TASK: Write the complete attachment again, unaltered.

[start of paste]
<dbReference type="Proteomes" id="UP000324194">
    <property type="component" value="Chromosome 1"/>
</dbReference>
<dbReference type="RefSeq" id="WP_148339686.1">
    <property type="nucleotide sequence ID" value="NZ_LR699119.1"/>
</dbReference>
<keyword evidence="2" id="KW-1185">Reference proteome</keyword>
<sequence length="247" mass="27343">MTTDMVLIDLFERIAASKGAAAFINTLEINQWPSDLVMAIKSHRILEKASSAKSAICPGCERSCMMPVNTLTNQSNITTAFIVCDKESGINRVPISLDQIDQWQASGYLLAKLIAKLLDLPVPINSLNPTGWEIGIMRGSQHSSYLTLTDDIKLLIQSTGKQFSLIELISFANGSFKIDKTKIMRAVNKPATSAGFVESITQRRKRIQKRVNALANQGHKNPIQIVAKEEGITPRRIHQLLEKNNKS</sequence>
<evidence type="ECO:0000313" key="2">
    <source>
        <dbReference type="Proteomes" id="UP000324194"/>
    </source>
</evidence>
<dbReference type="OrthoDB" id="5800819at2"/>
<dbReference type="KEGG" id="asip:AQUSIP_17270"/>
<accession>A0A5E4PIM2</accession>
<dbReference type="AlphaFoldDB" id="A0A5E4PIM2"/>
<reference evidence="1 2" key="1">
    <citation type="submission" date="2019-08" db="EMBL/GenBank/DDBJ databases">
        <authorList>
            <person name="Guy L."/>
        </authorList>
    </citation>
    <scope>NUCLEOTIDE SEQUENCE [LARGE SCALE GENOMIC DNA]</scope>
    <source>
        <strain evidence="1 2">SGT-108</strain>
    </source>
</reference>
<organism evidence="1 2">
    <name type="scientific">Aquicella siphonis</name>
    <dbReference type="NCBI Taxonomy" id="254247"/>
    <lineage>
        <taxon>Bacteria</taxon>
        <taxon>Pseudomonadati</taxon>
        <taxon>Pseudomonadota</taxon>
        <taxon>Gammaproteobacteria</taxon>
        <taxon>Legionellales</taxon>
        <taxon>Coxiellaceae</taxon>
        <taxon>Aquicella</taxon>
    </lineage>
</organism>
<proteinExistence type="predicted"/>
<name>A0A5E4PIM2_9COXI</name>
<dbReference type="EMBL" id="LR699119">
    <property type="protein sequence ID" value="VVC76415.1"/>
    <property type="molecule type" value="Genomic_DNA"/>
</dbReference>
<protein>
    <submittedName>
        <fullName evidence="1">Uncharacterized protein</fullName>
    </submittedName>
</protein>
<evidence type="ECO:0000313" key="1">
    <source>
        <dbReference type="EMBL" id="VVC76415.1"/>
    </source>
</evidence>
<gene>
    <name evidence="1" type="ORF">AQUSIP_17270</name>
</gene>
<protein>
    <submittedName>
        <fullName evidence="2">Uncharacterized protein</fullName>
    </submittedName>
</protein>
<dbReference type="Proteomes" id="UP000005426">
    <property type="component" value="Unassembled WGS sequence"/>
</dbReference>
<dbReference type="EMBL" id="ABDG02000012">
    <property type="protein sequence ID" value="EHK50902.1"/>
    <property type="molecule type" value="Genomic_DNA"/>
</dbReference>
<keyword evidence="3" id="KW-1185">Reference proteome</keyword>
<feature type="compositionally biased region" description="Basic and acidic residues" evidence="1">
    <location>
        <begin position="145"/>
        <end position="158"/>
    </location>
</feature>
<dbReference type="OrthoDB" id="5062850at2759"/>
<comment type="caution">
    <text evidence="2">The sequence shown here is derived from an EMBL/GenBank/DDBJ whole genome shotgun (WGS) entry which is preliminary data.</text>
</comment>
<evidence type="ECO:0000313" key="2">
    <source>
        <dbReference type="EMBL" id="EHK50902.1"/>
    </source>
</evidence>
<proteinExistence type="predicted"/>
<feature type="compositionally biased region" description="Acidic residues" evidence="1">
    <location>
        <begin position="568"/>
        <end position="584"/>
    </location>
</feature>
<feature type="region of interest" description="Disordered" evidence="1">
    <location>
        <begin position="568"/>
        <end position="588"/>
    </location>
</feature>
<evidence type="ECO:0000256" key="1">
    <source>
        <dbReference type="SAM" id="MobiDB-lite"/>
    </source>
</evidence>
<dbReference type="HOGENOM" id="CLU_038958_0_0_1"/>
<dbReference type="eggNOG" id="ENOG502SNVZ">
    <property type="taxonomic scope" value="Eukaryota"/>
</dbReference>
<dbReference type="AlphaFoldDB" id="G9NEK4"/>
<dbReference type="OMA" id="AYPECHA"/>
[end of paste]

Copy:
<dbReference type="Proteomes" id="UP000324194">
    <property type="component" value="Chromosome 1"/>
</dbReference>
<dbReference type="RefSeq" id="WP_148339686.1">
    <property type="nucleotide sequence ID" value="NZ_LR699119.1"/>
</dbReference>
<keyword evidence="2" id="KW-1185">Reference proteome</keyword>
<sequence length="247" mass="27343">MTTDMVLIDLFERIAASKGAAAFINTLEINQWPSDLVMAIKSHRILEKASSAKSAICPGCERSCMMPVNTLTNQSNITTAFIVCDKESGINRVPISLDQIDQWQASGYLLAKLIAKLLDLPVPINSLNPTGWEIGIMRGSQHSSYLTLTDDIKLLIQSTGKQFSLIELISFANGSFKIDKTKIMRAVNKPATSAGFVESITQRRKRIQKRVNALANQGHKNPIQIVAKEEGITPRRIHQLLEKNNKS</sequence>
<evidence type="ECO:0000313" key="2">
    <source>
        <dbReference type="Proteomes" id="UP000324194"/>
    </source>
</evidence>
<dbReference type="OrthoDB" id="5800819at2"/>
<dbReference type="KEGG" id="asip:AQUSIP_17270"/>
<accession>A0A5E4PIM2</accession>
<dbReference type="AlphaFoldDB" id="A0A5E4PIM2"/>
<reference evidence="1 2" key="1">
    <citation type="submission" date="2019-08" db="EMBL/GenBank/DDBJ databases">
        <authorList>
            <person name="Guy L."/>
        </authorList>
    </citation>
    <scope>NUCLEOTIDE SEQUENCE [LARGE SCALE GENOMIC DNA]</scope>
    <source>
        <strain evidence="1 2">SGT-108</strain>
    </source>
</reference>
<organism evidence="1 2">
    <name type="scientific">Aquicella siphonis</name>
    <dbReference type="NCBI Taxonomy" id="254247"/>
    <lineage>
        <taxon>Bacteria</taxon>
        <taxon>Pseudomonadati</taxon>
        <taxon>Pseudomonadota</taxon>
        <taxon>Gammaproteobacteria</taxon>
        <taxon>Legionellales</taxon>
        <taxon>Coxiellaceae</taxon>
        <taxon>Aquicella</taxon>
    </lineage>
</organism>
<proteinExistence type="predicted"/>
<name>A0A5E4PIM2_9COXI</name>
<dbReference type="EMBL" id="LR699119">
    <property type="protein sequence ID" value="VVC76415.1"/>
    <property type="molecule type" value="Genomic_DNA"/>
</dbReference>
<protein>
    <submittedName>
        <fullName evidence="1">Uncharacterized protein</fullName>
    </submittedName>
</protein>
<evidence type="ECO:0000313" key="1">
    <source>
        <dbReference type="EMBL" id="VVC76415.1"/>
    </source>
</evidence>
<gene>
    <name evidence="1" type="ORF">AQUSIP_17270</name>
</gene>
<protein>
    <submittedName>
        <fullName evidence="2">Uncharacterized protein</fullName>
    </submittedName>
</protein>
<dbReference type="Proteomes" id="UP000005426">
    <property type="component" value="Unassembled WGS sequence"/>
</dbReference>
<dbReference type="EMBL" id="ABDG02000012">
    <property type="protein sequence ID" value="EHK50902.1"/>
    <property type="molecule type" value="Genomic_DNA"/>
</dbReference>
<keyword evidence="3" id="KW-1185">Reference proteome</keyword>
<feature type="compositionally biased region" description="Basic and acidic residues" evidence="1">
    <location>
        <begin position="145"/>
        <end position="158"/>
    </location>
</feature>
<dbReference type="OrthoDB" id="5062850at2759"/>
<comment type="caution">
    <text evidence="2">The sequence shown here is derived from an EMBL/GenBank/DDBJ whole genome shotgun (WGS) entry which is preliminary data.</text>
</comment>
<evidence type="ECO:0000313" key="2">
    <source>
        <dbReference type="EMBL" id="EHK50902.1"/>
    </source>
</evidence>
<proteinExistence type="predicted"/>
<feature type="compositionally biased region" description="Acidic residues" evidence="1">
    <location>
        <begin position="568"/>
        <end position="584"/>
    </location>
</feature>
<feature type="region of interest" description="Disordered" evidence="1">
    <location>
        <begin position="568"/>
        <end position="588"/>
    </location>
</feature>
<evidence type="ECO:0000256" key="1">
    <source>
        <dbReference type="SAM" id="MobiDB-lite"/>
    </source>
</evidence>
<dbReference type="HOGENOM" id="CLU_038958_0_0_1"/>
<dbReference type="eggNOG" id="ENOG502SNVZ">
    <property type="taxonomic scope" value="Eukaryota"/>
</dbReference>
<dbReference type="AlphaFoldDB" id="G9NEK4"/>
<dbReference type="OMA" id="AYPECHA"/>